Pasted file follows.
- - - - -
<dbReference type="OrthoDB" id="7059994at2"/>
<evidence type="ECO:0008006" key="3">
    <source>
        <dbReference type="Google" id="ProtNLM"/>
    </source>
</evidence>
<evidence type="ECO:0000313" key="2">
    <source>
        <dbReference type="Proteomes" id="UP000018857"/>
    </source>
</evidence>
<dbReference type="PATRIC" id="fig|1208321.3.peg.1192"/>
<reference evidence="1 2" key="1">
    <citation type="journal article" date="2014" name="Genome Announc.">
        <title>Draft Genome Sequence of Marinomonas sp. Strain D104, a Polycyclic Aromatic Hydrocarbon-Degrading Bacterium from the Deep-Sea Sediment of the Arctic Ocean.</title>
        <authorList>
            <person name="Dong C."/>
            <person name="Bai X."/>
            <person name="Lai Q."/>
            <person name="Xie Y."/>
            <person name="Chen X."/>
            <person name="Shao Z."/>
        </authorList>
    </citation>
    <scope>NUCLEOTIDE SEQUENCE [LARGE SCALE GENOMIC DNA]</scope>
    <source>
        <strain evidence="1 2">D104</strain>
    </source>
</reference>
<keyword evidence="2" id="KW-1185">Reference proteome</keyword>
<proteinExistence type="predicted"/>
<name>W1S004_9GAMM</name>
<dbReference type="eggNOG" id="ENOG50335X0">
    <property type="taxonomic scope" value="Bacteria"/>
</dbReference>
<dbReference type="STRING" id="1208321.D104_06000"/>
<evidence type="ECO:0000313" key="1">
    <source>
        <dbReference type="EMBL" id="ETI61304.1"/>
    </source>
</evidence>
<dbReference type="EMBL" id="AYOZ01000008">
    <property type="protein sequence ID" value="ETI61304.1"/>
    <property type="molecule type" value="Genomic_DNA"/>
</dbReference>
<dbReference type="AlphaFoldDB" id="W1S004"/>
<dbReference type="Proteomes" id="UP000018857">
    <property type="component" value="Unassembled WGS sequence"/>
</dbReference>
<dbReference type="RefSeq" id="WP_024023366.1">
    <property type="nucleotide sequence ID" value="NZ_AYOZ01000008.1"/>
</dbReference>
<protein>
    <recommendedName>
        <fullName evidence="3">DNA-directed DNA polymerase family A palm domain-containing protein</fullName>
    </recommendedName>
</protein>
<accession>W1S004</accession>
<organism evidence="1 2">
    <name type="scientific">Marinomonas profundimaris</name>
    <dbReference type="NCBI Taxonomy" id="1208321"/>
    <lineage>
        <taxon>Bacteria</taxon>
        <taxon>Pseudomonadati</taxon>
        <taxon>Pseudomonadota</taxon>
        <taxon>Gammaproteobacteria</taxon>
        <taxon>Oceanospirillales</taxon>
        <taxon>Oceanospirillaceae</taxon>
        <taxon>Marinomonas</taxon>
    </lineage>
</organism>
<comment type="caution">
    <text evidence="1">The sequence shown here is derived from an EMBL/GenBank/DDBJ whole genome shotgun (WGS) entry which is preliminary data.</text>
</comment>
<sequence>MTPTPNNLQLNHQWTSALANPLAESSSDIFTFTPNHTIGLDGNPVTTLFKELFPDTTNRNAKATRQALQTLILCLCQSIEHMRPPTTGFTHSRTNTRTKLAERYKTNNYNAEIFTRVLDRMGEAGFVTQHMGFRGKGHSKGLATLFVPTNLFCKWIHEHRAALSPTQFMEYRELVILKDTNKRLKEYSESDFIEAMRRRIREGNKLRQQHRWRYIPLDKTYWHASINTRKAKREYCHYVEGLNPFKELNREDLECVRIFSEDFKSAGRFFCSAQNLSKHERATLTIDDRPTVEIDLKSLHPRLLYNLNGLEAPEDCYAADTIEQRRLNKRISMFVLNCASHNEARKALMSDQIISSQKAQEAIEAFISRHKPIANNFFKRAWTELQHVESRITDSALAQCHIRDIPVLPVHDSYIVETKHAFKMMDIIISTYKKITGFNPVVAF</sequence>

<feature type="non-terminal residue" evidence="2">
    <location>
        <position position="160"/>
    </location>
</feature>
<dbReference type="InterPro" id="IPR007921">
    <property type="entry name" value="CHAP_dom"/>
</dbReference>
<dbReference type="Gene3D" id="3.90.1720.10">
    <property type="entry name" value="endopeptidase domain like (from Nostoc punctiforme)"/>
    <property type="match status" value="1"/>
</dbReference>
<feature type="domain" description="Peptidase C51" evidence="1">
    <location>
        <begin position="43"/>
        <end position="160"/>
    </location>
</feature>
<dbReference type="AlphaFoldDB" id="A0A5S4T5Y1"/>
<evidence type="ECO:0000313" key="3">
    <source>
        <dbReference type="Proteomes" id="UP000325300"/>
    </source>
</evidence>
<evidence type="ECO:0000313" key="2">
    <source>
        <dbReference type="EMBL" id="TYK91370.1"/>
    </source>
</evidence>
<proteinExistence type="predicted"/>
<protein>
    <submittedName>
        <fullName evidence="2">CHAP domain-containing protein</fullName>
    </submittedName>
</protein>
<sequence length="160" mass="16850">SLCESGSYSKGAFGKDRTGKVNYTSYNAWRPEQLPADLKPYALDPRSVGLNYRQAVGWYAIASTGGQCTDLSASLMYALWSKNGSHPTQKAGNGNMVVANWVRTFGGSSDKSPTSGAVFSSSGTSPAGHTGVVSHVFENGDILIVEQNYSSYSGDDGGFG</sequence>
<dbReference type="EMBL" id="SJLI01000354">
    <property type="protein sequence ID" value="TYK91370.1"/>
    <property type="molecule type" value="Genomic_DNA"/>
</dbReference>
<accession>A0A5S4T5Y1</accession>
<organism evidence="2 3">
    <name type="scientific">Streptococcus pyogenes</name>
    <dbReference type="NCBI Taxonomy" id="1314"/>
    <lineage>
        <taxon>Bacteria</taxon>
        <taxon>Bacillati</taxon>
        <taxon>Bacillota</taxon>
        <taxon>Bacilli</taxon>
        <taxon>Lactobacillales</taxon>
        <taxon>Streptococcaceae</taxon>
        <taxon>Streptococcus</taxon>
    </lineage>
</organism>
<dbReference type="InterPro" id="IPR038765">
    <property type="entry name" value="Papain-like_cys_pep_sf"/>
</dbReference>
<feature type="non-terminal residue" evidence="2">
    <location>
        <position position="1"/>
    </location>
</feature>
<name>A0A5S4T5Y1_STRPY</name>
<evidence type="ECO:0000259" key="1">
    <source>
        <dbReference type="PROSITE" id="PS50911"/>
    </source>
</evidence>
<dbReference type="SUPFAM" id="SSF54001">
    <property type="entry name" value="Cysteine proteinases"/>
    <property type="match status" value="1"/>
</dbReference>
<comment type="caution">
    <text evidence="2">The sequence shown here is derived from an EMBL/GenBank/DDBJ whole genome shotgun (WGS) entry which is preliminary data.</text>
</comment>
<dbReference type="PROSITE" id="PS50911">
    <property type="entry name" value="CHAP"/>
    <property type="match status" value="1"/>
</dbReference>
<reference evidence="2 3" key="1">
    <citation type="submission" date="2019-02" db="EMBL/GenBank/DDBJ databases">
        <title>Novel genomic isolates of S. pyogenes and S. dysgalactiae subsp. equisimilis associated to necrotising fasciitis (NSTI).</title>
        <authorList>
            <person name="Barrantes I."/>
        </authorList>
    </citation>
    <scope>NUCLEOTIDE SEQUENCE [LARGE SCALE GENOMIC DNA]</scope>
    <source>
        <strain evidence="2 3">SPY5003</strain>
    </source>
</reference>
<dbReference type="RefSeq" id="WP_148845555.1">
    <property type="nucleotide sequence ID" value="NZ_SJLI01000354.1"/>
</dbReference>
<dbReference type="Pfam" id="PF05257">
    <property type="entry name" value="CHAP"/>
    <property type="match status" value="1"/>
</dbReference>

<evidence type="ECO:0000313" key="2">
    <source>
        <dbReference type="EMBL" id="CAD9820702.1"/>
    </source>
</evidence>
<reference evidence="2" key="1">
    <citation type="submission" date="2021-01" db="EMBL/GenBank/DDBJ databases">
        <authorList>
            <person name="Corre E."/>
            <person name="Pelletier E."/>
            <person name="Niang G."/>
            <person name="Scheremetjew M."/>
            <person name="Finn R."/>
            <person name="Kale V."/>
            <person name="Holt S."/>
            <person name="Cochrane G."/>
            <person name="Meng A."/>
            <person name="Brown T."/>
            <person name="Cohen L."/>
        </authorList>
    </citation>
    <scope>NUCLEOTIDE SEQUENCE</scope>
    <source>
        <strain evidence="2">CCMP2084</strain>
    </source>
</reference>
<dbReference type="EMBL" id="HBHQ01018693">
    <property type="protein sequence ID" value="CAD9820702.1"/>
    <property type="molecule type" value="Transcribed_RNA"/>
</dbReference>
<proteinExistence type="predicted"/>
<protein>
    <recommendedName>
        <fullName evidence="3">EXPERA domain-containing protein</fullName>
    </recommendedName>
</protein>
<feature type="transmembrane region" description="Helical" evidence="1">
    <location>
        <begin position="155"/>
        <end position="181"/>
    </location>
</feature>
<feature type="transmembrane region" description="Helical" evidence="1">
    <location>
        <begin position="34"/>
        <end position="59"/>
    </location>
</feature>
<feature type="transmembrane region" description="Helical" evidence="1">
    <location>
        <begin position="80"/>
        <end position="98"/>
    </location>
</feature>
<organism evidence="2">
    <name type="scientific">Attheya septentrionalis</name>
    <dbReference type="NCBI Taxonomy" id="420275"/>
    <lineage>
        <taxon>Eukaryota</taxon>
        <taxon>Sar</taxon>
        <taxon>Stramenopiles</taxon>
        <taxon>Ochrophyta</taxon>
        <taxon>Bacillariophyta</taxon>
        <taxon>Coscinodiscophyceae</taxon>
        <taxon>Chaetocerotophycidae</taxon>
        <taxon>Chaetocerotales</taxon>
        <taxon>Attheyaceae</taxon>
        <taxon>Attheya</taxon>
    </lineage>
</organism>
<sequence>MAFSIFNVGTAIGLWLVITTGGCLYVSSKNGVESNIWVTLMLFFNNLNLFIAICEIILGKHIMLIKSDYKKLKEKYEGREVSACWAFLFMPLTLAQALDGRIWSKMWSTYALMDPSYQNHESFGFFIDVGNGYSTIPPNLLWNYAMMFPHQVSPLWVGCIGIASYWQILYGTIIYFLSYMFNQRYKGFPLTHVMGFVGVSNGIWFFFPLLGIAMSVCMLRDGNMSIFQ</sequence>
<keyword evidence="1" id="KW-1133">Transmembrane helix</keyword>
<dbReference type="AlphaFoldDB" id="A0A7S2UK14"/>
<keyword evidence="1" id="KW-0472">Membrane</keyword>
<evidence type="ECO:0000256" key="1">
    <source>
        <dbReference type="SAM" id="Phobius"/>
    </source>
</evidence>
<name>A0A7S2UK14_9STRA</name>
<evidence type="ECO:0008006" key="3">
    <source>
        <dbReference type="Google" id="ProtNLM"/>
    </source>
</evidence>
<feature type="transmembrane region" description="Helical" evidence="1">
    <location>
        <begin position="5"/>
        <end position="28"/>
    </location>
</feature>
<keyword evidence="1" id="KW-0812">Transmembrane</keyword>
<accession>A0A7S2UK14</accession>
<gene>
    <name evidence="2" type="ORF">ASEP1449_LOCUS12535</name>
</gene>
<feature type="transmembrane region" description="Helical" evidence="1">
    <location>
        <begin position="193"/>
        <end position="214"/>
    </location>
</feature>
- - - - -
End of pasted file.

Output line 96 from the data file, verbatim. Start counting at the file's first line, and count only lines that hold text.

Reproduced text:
    <source>